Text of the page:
This is not to say Trump won’t earn the presidency. Or that he did not in 2016, either. He adroitly tapped into a gold mine of discontent with the established order, understanding the anger in the hinterland far better than the professional politicians and pundits who couldn’t see the problems with the establishment because they were part of it. But he also got lucky with his opponent — and he barely won.
You can read the rest of the piece on the NBC News site here.
I have an op-ed about President Trump’s foreign policy running on the NBC News website today. Here’s a taste of the piece:
That clattering noise you’ve been hearing for years is the sound of previous U.S. presidents, from Bill Clinton to George W. Bush to Barack Obama, kicking cans down the road for someone else to pick up. Now, a heavyset older man with orange hair has set about collecting them — not to recycle for another president, but to ensure no future U.S. leader will trip over them.
Critics describe President Donald Trump’s foreign policy as a muddled, unpredictable collection of impulses, with the one organizing principle being the coddling of like-minded, ruthless dictators. But there is, in fact, a defining diplomatic strategy: He is cleaning up the messes left by his predecessors.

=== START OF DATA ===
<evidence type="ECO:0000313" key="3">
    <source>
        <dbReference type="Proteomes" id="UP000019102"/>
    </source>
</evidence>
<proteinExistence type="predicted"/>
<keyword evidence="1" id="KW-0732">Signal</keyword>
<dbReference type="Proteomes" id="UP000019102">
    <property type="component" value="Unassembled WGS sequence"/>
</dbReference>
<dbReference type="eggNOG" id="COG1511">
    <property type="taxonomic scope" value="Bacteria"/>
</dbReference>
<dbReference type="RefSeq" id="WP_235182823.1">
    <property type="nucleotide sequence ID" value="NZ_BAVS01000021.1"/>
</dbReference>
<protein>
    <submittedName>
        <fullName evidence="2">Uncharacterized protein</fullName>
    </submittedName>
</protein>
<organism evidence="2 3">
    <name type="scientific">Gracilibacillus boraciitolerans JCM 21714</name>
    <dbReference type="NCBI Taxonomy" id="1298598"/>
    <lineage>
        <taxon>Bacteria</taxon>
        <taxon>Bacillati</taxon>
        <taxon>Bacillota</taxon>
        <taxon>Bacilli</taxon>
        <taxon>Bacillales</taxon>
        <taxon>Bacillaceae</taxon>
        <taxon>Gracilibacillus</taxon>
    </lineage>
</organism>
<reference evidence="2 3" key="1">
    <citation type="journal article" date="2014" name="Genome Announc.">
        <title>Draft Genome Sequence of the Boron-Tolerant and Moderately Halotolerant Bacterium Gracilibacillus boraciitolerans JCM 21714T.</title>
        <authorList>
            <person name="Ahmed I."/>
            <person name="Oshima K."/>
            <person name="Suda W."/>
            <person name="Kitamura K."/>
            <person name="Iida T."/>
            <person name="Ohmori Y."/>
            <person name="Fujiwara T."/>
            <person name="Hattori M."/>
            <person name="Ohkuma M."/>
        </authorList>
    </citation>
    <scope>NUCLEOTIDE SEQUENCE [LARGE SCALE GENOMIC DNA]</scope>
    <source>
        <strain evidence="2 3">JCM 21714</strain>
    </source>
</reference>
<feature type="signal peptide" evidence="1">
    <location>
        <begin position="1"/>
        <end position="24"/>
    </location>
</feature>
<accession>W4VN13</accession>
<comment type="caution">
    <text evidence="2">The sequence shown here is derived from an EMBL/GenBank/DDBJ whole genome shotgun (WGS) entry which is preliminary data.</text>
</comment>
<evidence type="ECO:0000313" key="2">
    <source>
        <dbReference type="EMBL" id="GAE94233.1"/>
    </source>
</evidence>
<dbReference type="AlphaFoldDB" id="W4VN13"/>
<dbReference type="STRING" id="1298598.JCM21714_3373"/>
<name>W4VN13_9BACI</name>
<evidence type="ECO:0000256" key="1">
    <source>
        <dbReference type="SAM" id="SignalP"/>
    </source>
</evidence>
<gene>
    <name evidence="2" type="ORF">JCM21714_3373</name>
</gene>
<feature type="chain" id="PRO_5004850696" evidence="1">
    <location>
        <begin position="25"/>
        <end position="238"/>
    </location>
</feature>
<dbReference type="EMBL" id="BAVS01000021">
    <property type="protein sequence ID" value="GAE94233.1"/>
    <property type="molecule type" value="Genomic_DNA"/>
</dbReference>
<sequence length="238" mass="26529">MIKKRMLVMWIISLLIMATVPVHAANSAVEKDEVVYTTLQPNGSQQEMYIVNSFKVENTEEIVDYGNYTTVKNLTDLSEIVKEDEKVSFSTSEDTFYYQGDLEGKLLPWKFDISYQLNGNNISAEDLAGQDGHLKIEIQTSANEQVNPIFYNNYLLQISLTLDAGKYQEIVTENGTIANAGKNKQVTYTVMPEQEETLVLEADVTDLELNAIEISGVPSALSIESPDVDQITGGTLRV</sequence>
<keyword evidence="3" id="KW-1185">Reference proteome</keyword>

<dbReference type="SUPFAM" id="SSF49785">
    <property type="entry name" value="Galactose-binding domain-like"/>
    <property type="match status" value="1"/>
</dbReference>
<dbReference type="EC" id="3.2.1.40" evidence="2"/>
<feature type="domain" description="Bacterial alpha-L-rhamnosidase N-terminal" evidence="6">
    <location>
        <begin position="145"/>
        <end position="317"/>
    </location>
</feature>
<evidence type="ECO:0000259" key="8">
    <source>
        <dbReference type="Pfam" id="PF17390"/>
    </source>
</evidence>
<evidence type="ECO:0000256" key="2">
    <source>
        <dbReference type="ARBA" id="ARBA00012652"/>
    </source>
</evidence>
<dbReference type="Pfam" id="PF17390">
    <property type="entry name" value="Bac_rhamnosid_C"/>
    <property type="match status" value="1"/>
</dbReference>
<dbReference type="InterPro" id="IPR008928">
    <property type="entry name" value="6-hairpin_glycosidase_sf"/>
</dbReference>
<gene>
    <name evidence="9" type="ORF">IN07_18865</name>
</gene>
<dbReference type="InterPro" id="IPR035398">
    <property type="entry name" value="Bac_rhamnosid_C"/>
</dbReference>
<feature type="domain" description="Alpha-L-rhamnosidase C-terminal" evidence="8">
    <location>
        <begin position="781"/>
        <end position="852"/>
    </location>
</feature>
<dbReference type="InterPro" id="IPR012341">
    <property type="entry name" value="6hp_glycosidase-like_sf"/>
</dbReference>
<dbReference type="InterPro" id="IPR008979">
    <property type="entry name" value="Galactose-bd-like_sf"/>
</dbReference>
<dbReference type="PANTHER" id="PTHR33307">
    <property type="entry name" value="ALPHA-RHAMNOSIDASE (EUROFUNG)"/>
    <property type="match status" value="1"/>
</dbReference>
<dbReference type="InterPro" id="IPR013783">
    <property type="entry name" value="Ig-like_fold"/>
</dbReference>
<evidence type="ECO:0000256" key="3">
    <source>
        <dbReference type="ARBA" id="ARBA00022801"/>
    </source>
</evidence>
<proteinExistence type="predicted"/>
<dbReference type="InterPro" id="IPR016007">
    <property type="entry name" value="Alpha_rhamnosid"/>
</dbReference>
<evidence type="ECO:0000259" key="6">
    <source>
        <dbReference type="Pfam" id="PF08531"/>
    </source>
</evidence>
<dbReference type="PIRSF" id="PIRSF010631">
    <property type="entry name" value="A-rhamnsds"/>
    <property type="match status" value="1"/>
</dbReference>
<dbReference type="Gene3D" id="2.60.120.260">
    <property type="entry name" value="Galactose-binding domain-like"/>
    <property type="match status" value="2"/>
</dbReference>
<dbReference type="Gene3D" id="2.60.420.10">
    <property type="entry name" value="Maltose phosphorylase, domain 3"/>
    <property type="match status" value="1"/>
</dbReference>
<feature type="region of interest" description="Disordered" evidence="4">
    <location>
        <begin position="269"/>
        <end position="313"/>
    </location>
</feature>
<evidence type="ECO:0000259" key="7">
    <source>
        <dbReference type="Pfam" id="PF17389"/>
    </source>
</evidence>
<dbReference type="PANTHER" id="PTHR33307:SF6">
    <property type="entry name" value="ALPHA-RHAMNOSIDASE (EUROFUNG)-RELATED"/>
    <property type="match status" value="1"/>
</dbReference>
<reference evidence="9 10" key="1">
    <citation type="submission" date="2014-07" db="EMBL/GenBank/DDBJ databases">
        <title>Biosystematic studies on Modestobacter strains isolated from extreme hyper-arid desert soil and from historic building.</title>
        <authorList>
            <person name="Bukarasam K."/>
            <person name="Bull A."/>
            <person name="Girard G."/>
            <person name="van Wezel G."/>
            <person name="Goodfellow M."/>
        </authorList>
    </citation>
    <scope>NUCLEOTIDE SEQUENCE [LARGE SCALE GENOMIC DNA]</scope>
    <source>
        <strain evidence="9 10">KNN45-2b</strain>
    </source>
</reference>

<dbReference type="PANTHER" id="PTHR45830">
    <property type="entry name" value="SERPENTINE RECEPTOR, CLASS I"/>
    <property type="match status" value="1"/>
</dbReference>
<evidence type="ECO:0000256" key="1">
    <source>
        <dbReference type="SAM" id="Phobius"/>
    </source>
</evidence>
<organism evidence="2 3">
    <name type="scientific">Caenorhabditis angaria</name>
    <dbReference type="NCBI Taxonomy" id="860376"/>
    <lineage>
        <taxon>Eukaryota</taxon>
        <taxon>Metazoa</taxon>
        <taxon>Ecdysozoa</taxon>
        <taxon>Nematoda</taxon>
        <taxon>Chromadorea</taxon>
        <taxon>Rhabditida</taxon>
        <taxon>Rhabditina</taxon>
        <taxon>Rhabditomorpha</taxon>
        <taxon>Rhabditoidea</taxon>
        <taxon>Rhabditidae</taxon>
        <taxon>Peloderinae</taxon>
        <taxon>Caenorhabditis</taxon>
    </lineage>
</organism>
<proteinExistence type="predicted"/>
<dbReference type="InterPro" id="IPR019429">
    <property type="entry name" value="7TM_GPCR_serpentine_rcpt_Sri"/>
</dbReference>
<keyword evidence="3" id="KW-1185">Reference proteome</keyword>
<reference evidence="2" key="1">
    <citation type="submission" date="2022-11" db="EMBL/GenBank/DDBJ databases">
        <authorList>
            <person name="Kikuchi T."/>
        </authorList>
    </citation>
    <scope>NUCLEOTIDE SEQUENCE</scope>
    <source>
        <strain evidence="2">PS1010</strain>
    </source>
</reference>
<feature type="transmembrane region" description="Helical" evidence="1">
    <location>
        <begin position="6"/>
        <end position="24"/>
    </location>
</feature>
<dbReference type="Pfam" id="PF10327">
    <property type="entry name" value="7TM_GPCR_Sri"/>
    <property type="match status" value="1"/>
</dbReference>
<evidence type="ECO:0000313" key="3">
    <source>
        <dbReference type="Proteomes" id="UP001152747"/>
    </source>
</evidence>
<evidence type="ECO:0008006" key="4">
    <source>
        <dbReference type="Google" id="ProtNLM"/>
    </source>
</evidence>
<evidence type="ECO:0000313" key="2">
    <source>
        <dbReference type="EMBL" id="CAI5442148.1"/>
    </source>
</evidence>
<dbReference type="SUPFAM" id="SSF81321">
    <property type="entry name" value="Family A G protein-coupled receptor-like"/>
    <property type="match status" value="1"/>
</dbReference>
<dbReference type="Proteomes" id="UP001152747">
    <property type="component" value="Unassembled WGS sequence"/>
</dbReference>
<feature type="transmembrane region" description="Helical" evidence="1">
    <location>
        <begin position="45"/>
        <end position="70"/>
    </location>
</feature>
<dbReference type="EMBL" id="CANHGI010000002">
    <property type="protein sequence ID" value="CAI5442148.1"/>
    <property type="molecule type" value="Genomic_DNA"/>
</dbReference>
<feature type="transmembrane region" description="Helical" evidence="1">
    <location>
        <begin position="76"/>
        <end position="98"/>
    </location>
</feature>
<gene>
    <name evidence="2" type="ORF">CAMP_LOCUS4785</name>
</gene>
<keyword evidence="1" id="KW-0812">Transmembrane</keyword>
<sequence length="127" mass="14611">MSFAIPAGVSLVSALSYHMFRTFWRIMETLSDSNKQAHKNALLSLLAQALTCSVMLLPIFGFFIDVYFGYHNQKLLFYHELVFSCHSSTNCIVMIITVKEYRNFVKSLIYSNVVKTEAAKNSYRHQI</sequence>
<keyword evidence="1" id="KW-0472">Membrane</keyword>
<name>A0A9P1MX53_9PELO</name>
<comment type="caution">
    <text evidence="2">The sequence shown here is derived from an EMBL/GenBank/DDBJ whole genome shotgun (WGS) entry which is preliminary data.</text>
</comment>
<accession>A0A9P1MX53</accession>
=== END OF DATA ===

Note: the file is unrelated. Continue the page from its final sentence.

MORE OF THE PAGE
Trump, regularly derided as the most irresponsible of presidents, is actually taking ownership of the most terrifying problems the country faces and trying to solve them in a direct way that his recent predecessors avoided.
Trump is actually taking ownership of the most terrifying problems the country faces and trying to solve them in a direct way that his recent predecessors avoided.
With respect to Iran, China, North Korea and even Russia, Trump is taking tough stances. He is getting cozy with dictators because the man who considers himself an artist of the deal understands that those are the people he must strike bargains with.
I hope you get a chance to check it out.
From a piece I have running today in the Washington Examiner:
Wasting little time to score political and rhetorical points, Democrats and members of the mainstream media are using the death of George H.W. Bush to assail a president they despise and who also happens to be Bush’s temperamental opposite, President Trump.